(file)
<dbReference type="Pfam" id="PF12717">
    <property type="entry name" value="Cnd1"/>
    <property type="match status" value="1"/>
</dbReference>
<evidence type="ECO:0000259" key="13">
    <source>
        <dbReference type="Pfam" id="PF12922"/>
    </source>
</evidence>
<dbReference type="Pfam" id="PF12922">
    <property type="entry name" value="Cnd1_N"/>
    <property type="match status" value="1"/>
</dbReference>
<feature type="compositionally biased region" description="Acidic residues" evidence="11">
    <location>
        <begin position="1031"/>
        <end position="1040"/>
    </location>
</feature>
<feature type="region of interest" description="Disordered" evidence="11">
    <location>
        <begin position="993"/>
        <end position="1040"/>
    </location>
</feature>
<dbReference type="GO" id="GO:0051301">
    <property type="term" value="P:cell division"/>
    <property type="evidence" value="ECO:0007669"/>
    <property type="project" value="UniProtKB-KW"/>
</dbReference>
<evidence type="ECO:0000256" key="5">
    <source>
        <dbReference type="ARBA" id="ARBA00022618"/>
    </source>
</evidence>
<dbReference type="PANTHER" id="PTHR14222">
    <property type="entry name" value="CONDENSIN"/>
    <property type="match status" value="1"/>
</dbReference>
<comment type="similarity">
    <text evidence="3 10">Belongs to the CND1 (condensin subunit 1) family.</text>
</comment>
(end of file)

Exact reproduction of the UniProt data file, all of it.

<dbReference type="Pfam" id="PF12717">
    <property type="entry name" value="Cnd1"/>
    <property type="match status" value="1"/>
</dbReference>
<evidence type="ECO:0000259" key="13">
    <source>
        <dbReference type="Pfam" id="PF12922"/>
    </source>
</evidence>
<dbReference type="Pfam" id="PF12922">
    <property type="entry name" value="Cnd1_N"/>
    <property type="match status" value="1"/>
</dbReference>
<feature type="compositionally biased region" description="Acidic residues" evidence="11">
    <location>
        <begin position="1031"/>
        <end position="1040"/>
    </location>
</feature>
<feature type="region of interest" description="Disordered" evidence="11">
    <location>
        <begin position="993"/>
        <end position="1040"/>
    </location>
</feature>
<dbReference type="GO" id="GO:0051301">
    <property type="term" value="P:cell division"/>
    <property type="evidence" value="ECO:0007669"/>
    <property type="project" value="UniProtKB-KW"/>
</dbReference>
<evidence type="ECO:0000256" key="5">
    <source>
        <dbReference type="ARBA" id="ARBA00022618"/>
    </source>
</evidence>
<dbReference type="PANTHER" id="PTHR14222">
    <property type="entry name" value="CONDENSIN"/>
    <property type="match status" value="1"/>
</dbReference>
<comment type="similarity">
    <text evidence="3 10">Belongs to the CND1 (condensin subunit 1) family.</text>
</comment>